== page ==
Sunday, April 4, 2010

Song Writing Tips

If you have ever tried writing a song  you know it can be tough. I really cant help you write the words, but I can offer some tips that may make writing your song easier in the long run.

Natural Chords: These are your basic letter chords. Every rock song that has ever been written uses these. These are safe chords to experiment  with because if your looking for a chord to finish up a song line, and you cant find it, if you have used only natural chords, it will end on a natural chord as well.  Many simple melody uses natural chords. Everything from "I'm a little teapot" to "Mary had a Little Lamb"

Minor Chords: Don't let the name fool you. These chords can have a big impact of the tone of your song. Just one minor chord stuck in your progression will turn it into a love ballad or a funeral dirge. An entire progression of minors can also give your song a driving sound, so if you want the song to have a fast tempo, you cant go wrong with a Dm or a Gm

Seventh Chords: These are tricky . If you don't use seventh chords properly you can kill the movement of your song completely and you will be left with nowhere to go. I usually use them in a wrap around instead of the middle chord.  When your song is approaching it's end, finish the last chord and repeat the last three or four chords that you played, replacing one of them with a seventh. So if the last three chords of the song were   C G C  Then I would play C G7 C           

Changing the key: A lot of times I write a chord progression but when I go to write words, I find that its way out of my range. To combat this problem I simply transpose the chords. The simplest method of this is the counting method. In order to do this you take your progression and count from the letter of the first chord, to the key that you want the song in. For example lets say my progression is C G F C, but this is much to low for me to sing. I want this song to go from the key of C, (because that is what it starts with and ends in) to the key of E. I take the C and count the direction I want the key to go in (up) until I get from C to E.  From C to E it would be two.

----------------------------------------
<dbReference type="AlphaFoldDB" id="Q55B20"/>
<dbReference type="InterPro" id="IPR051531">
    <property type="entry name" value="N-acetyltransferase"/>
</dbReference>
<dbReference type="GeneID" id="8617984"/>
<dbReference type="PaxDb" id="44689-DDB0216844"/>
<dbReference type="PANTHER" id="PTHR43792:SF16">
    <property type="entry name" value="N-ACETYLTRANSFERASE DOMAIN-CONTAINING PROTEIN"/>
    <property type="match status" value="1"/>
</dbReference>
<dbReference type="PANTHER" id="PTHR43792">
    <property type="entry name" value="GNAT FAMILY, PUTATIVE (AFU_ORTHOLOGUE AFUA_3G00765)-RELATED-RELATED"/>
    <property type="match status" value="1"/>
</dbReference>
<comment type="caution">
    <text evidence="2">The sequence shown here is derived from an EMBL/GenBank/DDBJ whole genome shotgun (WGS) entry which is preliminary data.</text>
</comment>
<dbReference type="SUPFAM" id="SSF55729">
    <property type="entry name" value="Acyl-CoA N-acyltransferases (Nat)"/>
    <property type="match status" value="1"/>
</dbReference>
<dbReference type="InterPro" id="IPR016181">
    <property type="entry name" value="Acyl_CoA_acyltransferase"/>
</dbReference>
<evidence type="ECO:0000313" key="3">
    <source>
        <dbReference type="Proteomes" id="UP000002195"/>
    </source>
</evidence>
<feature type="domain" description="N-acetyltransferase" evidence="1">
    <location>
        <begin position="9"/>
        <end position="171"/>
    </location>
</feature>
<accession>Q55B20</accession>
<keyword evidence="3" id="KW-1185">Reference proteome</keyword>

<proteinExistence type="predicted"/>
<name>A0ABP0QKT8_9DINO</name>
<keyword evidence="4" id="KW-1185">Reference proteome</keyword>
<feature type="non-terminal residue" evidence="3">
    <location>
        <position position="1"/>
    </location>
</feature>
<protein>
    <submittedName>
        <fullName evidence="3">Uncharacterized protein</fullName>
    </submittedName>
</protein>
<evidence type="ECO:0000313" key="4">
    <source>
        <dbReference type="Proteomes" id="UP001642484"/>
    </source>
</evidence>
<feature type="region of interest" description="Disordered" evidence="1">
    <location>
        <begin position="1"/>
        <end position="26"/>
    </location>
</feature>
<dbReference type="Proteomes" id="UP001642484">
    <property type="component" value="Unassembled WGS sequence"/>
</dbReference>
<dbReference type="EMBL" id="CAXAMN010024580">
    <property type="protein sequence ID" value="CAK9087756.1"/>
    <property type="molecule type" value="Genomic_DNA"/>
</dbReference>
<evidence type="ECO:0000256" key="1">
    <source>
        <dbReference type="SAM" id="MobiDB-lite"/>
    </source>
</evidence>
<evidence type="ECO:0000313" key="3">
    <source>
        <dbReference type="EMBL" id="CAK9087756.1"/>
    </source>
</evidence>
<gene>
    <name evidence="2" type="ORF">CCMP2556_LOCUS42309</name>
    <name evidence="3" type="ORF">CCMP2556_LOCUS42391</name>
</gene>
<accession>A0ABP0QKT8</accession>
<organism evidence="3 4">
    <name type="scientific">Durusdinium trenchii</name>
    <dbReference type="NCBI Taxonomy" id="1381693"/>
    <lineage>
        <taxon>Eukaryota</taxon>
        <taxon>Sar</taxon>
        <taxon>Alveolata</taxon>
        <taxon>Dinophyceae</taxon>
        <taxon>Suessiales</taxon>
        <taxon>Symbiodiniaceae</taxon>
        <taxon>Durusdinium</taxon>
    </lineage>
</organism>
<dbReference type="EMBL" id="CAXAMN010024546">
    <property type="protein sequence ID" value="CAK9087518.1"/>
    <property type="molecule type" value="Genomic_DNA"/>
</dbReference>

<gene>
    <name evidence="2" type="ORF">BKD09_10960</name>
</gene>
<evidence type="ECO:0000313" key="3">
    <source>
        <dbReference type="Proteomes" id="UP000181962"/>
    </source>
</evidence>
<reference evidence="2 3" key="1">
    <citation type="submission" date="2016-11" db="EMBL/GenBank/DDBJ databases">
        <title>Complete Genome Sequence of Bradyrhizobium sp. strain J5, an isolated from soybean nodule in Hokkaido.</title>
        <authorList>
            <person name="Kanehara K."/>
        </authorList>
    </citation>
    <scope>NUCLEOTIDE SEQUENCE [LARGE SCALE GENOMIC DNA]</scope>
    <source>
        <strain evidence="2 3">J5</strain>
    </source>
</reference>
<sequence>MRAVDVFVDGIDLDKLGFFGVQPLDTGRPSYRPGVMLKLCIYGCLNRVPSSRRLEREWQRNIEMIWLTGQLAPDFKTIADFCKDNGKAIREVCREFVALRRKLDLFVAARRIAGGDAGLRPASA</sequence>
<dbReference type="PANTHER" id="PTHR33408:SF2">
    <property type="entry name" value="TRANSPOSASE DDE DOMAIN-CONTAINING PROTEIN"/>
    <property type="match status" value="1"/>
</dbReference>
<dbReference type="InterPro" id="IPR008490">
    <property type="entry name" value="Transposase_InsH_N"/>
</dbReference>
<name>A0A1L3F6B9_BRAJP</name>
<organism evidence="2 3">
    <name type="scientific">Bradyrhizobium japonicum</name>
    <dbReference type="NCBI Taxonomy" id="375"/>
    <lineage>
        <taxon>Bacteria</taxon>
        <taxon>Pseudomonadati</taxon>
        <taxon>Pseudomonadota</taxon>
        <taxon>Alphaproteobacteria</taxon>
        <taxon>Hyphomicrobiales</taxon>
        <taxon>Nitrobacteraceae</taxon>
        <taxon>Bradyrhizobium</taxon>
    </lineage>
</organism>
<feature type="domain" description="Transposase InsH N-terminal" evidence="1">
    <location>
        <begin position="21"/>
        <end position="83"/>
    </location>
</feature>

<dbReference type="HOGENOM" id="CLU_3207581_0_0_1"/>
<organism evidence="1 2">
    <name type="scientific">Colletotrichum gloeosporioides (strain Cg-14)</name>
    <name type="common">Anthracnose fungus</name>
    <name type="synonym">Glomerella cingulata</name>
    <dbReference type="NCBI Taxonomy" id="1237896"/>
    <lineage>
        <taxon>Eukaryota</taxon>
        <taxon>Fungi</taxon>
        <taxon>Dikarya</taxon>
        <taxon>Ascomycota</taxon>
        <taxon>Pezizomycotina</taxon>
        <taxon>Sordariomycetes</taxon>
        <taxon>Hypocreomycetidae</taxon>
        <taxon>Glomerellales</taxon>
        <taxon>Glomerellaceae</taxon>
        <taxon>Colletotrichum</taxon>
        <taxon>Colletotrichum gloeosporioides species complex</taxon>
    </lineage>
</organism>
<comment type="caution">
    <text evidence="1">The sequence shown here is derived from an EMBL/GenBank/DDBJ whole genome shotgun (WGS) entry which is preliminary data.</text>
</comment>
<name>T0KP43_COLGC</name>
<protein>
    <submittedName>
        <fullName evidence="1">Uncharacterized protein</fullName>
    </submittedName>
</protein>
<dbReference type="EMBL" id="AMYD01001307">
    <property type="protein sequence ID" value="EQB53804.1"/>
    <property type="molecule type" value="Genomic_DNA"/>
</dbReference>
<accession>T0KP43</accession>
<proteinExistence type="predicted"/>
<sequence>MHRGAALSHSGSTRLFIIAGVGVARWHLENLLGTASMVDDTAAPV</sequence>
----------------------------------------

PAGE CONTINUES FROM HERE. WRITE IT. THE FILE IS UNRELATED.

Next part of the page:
-2  -1   0   1   2  3   4
    A   B   C  D  E  F  G
   
 Once I  know how far it is to get to my key, I do the same to the rest of the progression.  So if im going up two keys with every chord, I'll end up with: EBAE.  If at any time ,your counting goes above G, just start again at A like a piano does.  This works with chords with suffixes too. If your progression has a seventh, a minor , and a diminished chord in it, just add the suffix to the new chord too. 

*WARNING: this does not work with Flat or Sharp chords. The pattern of Sharps and Flats is not perfect and it will ruin your progression.

As always...Stay Tuned!
~Ethan

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